Our tax system is full of 'incentives' in the form of different tax rates or allowances. Presumably, each such incentive was created by government with the express purpose of encouraging the generation of income in certain ways. There would be little point in tax avoidance if all income was taxed at the same rate.

Now, forgive me if my logic is flawed, but it seems to me reasonable for anyone to minimise the tax they pay within the rules that successive governments have established. If the government of the day doesn't like the current tax rules then it should change them!

Now that 'avoidance' is a dirty word, what we need is a new word or phrase that means 'paying the correct amount of tax'. Perhaps we already have such a word in common usage: 'planning'. So, I would urge all tax professionals to use 'planning' wherever you might have used 'avoidance': both in writing and verbally.

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20th Sep 2010 17:12

Where's the cut off Point

When I first read the article, I thought that the target was "advanced" tax planning schemes, perhaps those disclosed under DOTAS.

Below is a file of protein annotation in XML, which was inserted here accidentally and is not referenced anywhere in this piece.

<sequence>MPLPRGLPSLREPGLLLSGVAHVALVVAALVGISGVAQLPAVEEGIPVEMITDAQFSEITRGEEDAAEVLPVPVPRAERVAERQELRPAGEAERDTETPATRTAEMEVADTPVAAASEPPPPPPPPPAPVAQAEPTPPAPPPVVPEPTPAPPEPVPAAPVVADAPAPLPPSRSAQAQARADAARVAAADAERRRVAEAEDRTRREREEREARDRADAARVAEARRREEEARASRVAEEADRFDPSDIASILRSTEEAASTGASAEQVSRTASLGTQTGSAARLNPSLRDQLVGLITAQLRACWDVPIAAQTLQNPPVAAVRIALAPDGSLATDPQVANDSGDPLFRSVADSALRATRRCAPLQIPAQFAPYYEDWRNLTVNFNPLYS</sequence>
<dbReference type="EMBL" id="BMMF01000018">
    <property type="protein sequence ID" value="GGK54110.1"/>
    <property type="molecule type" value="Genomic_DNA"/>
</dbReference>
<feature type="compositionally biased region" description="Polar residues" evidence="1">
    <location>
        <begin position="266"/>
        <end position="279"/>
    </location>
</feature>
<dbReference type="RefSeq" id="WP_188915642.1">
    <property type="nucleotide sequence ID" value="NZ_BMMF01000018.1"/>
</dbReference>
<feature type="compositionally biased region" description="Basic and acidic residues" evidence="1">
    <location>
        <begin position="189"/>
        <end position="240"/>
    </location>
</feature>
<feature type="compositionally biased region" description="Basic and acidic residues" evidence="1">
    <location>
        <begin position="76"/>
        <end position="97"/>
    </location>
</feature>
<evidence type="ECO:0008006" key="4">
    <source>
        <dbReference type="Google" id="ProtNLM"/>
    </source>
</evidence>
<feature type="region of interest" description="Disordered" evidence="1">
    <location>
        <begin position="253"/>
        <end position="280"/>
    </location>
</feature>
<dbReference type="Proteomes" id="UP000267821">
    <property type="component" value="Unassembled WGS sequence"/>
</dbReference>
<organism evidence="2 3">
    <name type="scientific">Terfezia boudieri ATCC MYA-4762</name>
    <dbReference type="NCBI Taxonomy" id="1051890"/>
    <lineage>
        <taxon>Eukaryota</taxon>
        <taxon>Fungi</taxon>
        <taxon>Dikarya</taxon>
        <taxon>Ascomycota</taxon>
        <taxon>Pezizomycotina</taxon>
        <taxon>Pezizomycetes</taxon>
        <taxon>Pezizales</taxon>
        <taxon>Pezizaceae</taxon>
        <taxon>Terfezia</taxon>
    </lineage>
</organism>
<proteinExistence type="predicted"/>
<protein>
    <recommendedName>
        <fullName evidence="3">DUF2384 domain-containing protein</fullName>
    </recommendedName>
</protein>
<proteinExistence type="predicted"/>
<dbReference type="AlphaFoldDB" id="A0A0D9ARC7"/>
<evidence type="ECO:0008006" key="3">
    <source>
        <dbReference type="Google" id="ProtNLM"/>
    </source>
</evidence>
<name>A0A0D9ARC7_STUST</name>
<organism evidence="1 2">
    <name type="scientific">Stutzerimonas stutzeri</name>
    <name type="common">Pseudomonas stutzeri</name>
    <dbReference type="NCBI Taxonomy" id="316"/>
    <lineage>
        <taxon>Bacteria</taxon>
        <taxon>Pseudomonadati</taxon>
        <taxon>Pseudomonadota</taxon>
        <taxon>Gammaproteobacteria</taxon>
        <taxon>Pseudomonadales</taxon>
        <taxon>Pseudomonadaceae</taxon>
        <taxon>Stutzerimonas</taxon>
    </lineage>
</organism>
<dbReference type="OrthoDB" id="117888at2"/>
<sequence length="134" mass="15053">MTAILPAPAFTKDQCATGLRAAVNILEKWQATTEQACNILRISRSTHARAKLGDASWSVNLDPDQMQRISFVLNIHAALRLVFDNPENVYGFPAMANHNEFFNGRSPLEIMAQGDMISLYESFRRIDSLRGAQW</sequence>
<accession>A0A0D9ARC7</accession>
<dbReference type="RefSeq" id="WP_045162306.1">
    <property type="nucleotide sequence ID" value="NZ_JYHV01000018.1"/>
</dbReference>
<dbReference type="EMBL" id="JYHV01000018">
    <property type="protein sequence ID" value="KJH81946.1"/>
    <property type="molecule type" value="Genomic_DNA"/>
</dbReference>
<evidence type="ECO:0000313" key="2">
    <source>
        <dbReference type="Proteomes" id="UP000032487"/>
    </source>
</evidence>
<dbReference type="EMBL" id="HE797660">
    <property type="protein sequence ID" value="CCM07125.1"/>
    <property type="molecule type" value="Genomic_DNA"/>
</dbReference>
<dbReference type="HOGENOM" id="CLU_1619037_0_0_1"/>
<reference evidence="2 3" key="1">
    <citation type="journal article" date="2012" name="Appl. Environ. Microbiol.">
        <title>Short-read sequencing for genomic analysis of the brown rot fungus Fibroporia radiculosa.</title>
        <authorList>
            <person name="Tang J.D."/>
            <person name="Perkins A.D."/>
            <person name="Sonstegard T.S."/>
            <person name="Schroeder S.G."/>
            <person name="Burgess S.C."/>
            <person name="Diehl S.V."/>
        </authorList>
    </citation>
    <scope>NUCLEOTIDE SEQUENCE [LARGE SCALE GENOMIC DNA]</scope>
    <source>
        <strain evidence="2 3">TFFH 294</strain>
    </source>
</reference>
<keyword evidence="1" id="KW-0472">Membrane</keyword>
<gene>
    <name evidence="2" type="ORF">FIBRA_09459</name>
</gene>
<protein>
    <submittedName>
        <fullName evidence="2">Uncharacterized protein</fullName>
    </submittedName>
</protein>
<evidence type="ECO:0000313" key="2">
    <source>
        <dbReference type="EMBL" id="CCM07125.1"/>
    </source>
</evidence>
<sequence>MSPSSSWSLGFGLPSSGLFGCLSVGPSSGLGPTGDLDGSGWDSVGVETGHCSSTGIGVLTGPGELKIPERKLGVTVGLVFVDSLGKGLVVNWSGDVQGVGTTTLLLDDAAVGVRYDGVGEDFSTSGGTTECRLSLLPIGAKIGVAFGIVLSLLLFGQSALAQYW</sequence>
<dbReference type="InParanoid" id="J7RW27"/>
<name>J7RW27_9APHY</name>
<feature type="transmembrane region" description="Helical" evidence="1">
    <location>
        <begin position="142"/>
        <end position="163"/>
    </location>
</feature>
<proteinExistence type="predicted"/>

But where does avoidance stop? What about the low salary v dividend planning?, surely there is a deliberate attempt to avoid tax & NI there?

How many businesses register for flat rate VAT, not because they want to simplify matters but because they can make a couple of quid off the back of the flat rate scheme?

 

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20th Sep 2010 17:25

So let's engage in a little "Tax Planning" shall we?

So, I would urge all tax professionals to use 'planning' wherever you might have used 'avoidance': both in writing and verbally.

How long would it take before the 'planning' aspect above became 'planning...to avoid tax' or 'planning...to evade tax'. If the practice became widespread, I reckon it would take about a day before HMRC issued a press release condemning those accountancy firms engaged in 'aggressive tax planning...whose only intention can be to avoid paying the right amount of tax'.

Maybe the Government should start producing their own dictionaries so that we could gradually engineer such ambiguities out of the language. We could call it NewSpeak.

Now that rings a bell somewhere...

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20th Sep 2010 18:21

You are charged with driving at 25mph in a 30mph zone.

To say that evasion (illegal) is the same thing as avoidance (legal) is plain daft.

What next I wonder ?  Maybe speeding tickets for doing 25 in a 30 zone because the police "decide" its not illegal but you should be fined anyway ?

What the politicians have done by making this bizarre statement is to make themselves look total prat*s, and hypocrits as I doubt there is one of them that hasnt avoided tax at some point.